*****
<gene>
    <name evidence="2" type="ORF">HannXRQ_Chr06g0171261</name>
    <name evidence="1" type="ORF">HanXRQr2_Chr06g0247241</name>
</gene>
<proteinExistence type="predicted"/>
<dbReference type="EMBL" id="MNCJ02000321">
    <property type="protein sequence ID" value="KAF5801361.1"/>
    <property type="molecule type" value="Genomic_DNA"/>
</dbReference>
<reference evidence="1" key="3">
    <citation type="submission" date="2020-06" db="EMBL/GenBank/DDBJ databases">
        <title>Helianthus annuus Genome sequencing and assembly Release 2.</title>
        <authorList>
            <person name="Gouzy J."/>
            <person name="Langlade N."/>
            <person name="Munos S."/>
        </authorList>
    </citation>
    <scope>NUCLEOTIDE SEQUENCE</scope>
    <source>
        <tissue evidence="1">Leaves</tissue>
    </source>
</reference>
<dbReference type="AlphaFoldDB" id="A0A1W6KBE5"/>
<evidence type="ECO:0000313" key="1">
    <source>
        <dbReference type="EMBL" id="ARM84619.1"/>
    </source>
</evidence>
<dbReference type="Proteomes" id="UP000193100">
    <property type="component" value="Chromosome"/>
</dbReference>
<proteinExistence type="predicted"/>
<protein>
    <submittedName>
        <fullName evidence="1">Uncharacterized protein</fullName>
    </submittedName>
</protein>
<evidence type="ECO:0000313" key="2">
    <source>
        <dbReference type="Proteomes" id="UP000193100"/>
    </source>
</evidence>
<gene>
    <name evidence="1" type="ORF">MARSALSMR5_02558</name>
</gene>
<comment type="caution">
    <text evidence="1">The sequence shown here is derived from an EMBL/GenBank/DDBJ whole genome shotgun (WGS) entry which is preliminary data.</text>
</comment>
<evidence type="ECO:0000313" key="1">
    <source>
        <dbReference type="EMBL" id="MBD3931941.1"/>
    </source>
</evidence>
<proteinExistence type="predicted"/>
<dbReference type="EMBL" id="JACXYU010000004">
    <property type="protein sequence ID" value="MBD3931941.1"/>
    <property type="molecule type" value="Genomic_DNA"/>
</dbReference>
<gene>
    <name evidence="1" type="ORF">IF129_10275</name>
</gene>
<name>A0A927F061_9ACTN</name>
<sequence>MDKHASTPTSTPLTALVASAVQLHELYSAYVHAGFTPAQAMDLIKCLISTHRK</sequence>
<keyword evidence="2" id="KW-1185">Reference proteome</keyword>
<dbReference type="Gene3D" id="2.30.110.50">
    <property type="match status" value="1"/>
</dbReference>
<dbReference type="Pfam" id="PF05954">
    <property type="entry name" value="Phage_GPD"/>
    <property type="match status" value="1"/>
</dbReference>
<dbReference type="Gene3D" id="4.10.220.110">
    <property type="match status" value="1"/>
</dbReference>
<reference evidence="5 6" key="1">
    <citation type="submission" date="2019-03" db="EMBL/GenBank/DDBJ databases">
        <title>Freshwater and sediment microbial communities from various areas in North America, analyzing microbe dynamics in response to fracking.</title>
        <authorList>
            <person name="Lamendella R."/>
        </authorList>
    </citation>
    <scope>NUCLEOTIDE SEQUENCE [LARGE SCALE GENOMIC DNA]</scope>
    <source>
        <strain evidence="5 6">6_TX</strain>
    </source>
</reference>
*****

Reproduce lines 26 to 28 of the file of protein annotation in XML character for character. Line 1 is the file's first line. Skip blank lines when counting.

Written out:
    <source>
        <dbReference type="EMBL" id="ARM84619.1"/>
    </source>